While a serger can make sewing knits easy, it isn’t a necessity. With a few pointers, knits can definitely be sewn on a traditional sewing machine. Successful results can be obtained on all kinds of knit fabrics – from stable knits like Ponte Roma to drapey knits like ITY and rayon jersey, to high stretch knits like swim fabrics. Sewing knits on a sewing machine doesn’t have to be intimidating!
1. Use a ballpoint needle
The first thing to remember when sewing knits on a sewing machine is to use a ballpoint needle. Ballpoint needles are made for use with knits. Their rounded tips push through the knit fibers, whereas a sharp needle could cut the delicate knit yarns. Choose the size of the ballpoint needle according to the weight of the knit you are sewing, using a lighter weight needle like a size 65/9 or 70/10 for lighter weight knits, an 80/12 for moderate weight knits, etc.
2. Try a twin needle
When hemming knits, a good (but not necessary) option is a twin needle; a ball-point twin needle is available in different sizes and can produce a very professional looking hem on knits. The twin needle also has the added benefit of creating a hem that stretches, so there won’t be the worry of popped stitches. Twin needles work best on medium to heavier knits, since lighter weight knits have the tendency to bunch and cause a tunnel-like appearance. Finding the best settings to use with it takes a little bit of practice, though, so be sure to test it out on scrap pieces of your fabric first.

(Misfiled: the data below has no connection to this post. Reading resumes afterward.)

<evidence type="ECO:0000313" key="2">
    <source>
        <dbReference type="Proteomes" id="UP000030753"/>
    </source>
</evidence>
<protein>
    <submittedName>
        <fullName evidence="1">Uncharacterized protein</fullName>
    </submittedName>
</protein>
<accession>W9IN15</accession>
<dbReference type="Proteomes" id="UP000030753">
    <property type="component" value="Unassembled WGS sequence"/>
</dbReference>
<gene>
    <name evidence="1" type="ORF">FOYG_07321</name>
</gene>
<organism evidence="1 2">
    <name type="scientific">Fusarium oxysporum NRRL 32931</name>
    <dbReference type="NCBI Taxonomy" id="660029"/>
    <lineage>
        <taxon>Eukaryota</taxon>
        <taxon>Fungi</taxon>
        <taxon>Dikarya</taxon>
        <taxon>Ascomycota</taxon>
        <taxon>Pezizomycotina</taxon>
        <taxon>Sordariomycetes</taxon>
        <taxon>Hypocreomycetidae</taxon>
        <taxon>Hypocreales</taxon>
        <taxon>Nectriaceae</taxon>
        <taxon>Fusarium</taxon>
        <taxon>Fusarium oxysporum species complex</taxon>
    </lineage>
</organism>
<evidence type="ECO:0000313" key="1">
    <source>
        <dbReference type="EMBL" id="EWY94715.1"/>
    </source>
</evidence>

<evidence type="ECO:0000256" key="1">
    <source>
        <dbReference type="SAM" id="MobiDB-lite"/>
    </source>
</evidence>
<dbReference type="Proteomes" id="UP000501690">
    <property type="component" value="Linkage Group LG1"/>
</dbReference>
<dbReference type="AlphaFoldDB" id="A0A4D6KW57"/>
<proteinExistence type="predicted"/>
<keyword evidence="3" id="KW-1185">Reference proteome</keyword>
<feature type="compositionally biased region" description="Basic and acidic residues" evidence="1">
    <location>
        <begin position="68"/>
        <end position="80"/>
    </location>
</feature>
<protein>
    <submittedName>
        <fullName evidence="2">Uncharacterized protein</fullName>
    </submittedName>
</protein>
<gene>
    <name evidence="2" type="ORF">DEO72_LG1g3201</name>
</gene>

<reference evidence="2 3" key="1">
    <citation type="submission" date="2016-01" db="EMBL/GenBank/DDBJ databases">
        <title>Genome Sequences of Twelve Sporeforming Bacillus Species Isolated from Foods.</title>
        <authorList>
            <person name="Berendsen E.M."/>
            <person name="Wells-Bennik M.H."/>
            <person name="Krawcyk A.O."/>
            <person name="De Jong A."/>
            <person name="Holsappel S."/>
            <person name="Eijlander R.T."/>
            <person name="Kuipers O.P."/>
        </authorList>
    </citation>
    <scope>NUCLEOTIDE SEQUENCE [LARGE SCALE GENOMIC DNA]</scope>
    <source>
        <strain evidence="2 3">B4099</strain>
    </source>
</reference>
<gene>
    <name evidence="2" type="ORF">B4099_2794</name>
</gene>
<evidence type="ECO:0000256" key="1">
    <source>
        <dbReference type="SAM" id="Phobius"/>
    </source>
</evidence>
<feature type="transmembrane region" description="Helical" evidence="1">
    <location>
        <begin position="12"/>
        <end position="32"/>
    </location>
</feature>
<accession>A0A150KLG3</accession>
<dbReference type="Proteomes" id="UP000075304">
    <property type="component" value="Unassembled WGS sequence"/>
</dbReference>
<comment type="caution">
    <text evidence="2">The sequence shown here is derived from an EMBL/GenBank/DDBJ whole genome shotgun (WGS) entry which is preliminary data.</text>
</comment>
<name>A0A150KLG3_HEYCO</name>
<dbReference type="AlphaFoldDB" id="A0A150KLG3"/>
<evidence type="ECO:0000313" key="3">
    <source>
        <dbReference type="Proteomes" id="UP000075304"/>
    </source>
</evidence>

2. Use a stitch that stretches
When sewing knits, we want the stitches we make to stretch along with the fabric we are using. Several stitches will give us this result. A narrow zig-zag to achieve this, with a width set between 1.5-2.5mm, can have quite a bit of give. When sewing with negative ease, as in swimwear, you can add a second row of zig-zag stitching to provide a little “insurance” against popped stitches! Another option is to use the stretch stitch setting on your machine. This stitch uses a lot more thread and punctures more holes into the fabric, though, so may be best saved for dense and more stable knits. If used on a tissue weight or thin knit like an ITY, it could stretch or damage the delicate fabric.
3. Use a longer stitch length
A longer stitch length has more give and will help your seams give more as well! Whereas we might use a stitch length of 2.5 on a lightweight, non-stretch woven, a stitch length of 3-3.5mm may give you better results when sewing knits.
4. Consider using a helpful foot attachment
One tool that I really like using for almost all my machine sewing, but especially knits, is a teflon sewing machine foot. The teflon just glides across all fabrics like a dream, and I don’t have to worry about fabric bunching up under the foot. Also, it can be purchased for a minimal amount of money, so giving it a try isn’t too big of a financial investment! Some people like using a walking foot when sewing knits. I have tried both on my Singer sewing machine, and while I have been happy with the help it provides on fabrics such as minky or vinyl, I have not found it to be necessary. Also, a walking foot is a little pricier than a teflon foot. With either foot, be sure to buy one that works with your sewing machine.
5. Start your stitches with a piece of tissue paper